As a cheap way around it, I recommend buying a 1kg bag of pure glucose for a few dollars and mixing that with your pure creatine monohydrate instead. Avoiding taking creatine transporters on non-weight training days as you will intake excess calories through the simple sugars contained in this mixture.
Creatine Ethyl Ester - Basically creatine monohydrate mixed with an ester (inorganic compound) attached, which claims higher absorption, no loading stage and lower dosage use due to higher absorption. I would stay away from this product as it has no studies on it to back its claims. In fact a recent research (read story) actually showed that creatine monohydrate outperformed creatine ethyl ester.
So, what should I look for when buying creatine?
Obviously you want to look for a good price but also look for 100% pure creatine monohydrate. Try not to buy creatine product just because it is cheap, you will most likely get an inferior product.


Thursday, 6 December 2012


Normally when articles about forearm training like this one start, there is some type of Popeye reference. Well, not in this one. We are going to get right into it.
The fact of the matter is that you can train bi's and tri's until your arms are on the verge of falling off. If you don't train forearms, your arm just isn't going to look assymmetric and complete as it would if you do. It is as simple as that.
You Can Train Bi's And Tri's Until Your Arms Fall Off, But Don't Neglect Your Forearms.
+ Click To Enlarge.
You Can Train Bi's And Tri's Until Your Arms
Fall Off, But Don't Neglect Your Forearms.

Why Do I Need to Worry About Forearms?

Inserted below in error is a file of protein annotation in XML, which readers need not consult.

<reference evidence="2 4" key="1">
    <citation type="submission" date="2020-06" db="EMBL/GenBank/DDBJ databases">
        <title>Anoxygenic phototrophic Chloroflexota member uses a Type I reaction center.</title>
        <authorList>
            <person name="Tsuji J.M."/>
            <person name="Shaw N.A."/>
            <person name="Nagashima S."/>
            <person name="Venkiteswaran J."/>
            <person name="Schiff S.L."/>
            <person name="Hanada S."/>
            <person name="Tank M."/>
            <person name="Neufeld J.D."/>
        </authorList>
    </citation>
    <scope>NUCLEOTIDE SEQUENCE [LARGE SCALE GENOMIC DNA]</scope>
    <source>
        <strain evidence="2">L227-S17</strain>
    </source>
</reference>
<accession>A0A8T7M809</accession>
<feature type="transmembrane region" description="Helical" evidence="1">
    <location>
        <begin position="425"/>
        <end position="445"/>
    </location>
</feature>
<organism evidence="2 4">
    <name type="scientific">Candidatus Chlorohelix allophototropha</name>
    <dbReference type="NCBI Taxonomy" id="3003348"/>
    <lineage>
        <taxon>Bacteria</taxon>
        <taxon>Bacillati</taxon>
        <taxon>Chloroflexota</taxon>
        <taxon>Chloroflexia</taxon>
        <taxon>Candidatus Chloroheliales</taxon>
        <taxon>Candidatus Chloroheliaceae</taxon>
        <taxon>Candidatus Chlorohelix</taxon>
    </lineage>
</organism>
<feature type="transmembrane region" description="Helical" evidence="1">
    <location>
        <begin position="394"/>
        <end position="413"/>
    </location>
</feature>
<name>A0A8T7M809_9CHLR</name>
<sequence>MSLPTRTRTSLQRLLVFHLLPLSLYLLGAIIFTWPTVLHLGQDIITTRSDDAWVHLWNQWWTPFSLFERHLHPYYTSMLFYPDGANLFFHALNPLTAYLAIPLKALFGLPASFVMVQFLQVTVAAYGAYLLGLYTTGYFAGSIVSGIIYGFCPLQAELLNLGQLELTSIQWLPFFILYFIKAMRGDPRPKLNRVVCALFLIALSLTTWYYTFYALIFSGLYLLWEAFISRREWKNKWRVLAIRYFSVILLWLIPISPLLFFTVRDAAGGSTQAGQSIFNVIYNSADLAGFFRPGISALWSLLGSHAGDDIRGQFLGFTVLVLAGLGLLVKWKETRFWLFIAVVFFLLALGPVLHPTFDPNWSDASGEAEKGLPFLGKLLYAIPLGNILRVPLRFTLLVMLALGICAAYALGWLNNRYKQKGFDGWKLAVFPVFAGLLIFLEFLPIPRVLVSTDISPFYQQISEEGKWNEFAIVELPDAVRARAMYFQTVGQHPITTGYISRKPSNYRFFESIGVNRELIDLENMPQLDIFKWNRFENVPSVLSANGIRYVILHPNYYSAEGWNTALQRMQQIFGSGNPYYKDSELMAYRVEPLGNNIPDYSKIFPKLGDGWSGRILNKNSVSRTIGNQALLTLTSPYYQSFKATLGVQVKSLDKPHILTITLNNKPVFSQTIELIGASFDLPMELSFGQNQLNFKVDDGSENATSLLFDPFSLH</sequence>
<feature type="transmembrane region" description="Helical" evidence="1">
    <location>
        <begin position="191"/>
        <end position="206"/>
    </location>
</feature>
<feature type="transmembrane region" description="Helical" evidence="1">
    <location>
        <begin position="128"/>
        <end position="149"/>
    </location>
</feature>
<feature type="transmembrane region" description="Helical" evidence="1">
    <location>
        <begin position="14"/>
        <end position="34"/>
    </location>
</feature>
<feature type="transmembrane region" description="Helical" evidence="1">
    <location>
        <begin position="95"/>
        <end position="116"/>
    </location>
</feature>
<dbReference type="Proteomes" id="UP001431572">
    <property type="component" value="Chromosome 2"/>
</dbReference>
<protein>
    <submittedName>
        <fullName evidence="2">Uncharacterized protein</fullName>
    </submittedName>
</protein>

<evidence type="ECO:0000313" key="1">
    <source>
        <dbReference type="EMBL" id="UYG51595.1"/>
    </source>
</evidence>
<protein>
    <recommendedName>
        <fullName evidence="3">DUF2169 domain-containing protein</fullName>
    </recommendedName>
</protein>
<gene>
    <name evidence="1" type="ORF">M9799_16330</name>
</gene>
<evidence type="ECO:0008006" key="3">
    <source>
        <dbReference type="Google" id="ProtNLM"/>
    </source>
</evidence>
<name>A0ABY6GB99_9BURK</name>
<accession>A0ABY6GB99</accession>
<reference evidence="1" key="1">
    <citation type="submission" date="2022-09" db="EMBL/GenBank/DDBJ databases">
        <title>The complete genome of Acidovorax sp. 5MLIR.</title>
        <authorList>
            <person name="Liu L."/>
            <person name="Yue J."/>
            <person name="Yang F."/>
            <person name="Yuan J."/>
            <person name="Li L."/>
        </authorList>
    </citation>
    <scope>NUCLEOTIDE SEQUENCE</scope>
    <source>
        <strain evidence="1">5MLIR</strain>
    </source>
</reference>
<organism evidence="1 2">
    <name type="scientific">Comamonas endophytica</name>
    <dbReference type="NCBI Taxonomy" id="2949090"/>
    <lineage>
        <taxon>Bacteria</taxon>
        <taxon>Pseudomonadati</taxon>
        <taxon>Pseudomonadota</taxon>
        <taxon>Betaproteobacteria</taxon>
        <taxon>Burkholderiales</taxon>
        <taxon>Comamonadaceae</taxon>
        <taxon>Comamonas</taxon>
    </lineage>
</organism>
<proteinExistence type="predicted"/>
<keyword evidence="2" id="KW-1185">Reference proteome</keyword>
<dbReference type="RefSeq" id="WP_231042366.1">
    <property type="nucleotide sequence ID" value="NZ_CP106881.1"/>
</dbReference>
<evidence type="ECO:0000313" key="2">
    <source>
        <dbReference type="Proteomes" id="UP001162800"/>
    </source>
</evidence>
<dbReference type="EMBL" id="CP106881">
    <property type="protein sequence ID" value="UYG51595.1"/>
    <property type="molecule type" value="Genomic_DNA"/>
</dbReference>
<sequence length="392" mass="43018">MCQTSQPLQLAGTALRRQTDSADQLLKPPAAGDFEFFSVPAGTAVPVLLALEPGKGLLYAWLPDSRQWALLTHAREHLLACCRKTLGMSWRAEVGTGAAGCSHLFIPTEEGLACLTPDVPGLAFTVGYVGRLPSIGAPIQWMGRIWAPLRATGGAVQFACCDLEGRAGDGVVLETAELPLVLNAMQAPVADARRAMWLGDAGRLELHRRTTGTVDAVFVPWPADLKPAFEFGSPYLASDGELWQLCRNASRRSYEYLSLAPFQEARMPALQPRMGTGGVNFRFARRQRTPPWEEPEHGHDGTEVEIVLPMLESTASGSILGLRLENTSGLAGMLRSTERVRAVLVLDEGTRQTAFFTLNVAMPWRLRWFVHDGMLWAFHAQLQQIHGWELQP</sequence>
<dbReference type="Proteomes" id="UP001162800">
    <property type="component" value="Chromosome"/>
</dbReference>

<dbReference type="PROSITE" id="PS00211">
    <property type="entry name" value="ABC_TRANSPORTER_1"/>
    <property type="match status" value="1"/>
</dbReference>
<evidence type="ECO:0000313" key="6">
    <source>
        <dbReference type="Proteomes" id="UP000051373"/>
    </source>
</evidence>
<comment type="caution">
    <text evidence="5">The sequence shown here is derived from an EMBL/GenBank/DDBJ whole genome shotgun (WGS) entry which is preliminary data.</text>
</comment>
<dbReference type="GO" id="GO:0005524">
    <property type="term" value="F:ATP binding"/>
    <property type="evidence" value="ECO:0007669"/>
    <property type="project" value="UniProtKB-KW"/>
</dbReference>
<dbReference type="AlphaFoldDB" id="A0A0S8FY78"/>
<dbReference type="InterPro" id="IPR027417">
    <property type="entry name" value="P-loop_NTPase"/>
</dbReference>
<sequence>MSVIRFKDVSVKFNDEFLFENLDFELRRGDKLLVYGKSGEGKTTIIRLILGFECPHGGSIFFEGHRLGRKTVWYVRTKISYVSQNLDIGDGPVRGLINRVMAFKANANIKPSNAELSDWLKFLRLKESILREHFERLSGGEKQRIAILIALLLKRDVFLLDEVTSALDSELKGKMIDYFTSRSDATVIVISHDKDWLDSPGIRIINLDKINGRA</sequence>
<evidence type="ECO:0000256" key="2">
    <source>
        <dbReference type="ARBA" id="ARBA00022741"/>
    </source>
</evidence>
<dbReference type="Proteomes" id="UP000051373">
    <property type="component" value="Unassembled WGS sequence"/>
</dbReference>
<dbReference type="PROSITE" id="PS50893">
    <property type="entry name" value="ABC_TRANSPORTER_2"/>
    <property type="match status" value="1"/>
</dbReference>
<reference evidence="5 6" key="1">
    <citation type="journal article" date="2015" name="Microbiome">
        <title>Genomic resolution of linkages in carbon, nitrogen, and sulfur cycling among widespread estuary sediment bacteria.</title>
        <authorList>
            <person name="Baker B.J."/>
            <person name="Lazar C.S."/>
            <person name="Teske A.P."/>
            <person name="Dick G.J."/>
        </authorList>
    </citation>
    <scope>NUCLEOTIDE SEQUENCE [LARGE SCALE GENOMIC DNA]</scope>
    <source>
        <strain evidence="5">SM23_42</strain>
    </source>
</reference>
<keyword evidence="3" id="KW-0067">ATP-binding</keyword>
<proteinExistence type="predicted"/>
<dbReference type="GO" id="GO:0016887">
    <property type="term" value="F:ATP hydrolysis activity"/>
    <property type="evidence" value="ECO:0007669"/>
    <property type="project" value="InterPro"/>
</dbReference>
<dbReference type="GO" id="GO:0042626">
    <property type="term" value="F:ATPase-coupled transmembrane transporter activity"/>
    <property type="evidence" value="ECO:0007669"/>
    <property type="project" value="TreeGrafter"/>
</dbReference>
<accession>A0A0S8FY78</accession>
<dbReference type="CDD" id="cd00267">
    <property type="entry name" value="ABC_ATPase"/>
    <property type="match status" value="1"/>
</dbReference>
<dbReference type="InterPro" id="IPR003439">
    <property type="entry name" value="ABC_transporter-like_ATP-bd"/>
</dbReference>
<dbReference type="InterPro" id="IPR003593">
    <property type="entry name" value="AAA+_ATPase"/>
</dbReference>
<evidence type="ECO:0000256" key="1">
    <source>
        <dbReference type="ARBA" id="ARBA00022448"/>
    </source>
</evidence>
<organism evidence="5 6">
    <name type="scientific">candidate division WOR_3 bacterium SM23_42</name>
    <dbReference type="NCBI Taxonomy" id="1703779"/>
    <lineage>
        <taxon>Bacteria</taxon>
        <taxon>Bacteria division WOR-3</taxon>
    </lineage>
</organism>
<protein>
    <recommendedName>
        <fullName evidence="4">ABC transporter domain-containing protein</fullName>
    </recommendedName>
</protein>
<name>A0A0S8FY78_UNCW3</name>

Well, unless you walk around constantly in a tank top or long sleeves, the part of your arm that is exposed the most is below your elbow. It is just like when you wear shorts. More people are going to see your calves than yourquadriceps and hamstrings. Therefore, you train your calves hard. Doesn't it make sense that you should train your forearms just as hard as you would your bis and tris?
    More importantly, training your forearms will improve your grip strength. Your grip strength improving will lead to your strength going up in your upper body lifts. You won't have to use straps to help you with those bent-over rows,deadlifts, or shrugs.

    The first thing I recommend when it comes to forearms regards when you are training the rest of your body. Every set you do, whether you are using a barbell, dumbbells, or if you are holding onto handles of a machine, squeeze the handles with everything you have.
    The harder you squeeze the better. Doing that alone will help your forearms tremendously. You will be amazed how much your grip strength will go up in a few weeks just by concentrating on squeezing the handles or bar.
    Second, lose the straps. At least do not use them on every single set. Using the straps is great to help you with the super heavy weight. Using them on every set actually deprives you of strength gains.

    Let's say you are going to do barbell rows. Warm up and do your first two or three sets without them at all. Then if you feel you absolutely need them, use the straps on your heaviest set. Also work towards the goal of being able to lose the straps completely. Your forearms as well as your other muscle groups will be better off for it.

Forearm Routine
    Now if you read my article on getting bigger arms, then you saw that I wrote not to train forearms while using that routine for four to six weeks. Once you come off of that routine and go back to a regular program, add this forearm routine to it. I think you will be very satisfied with the results you are going to get.
In this new forearm routine we are going to cover three exercises.
    Dumbbell Hammer Curls
      I love hammer curls. I feel that hammer curls just pump up the entire arm from the wrist all the way up to the shoulder. Take a pair of dumbbells and stand straight up. Keep a slight bend in your knees. Hold the dumbbells down to your sides. Make sure your abs are tight and shoulders are relaxed. Keeping your thumbs up, curl the dumbbells up as far you can. Keep your shoulders as relaxed as possible. Squeeze at the top for a count of one.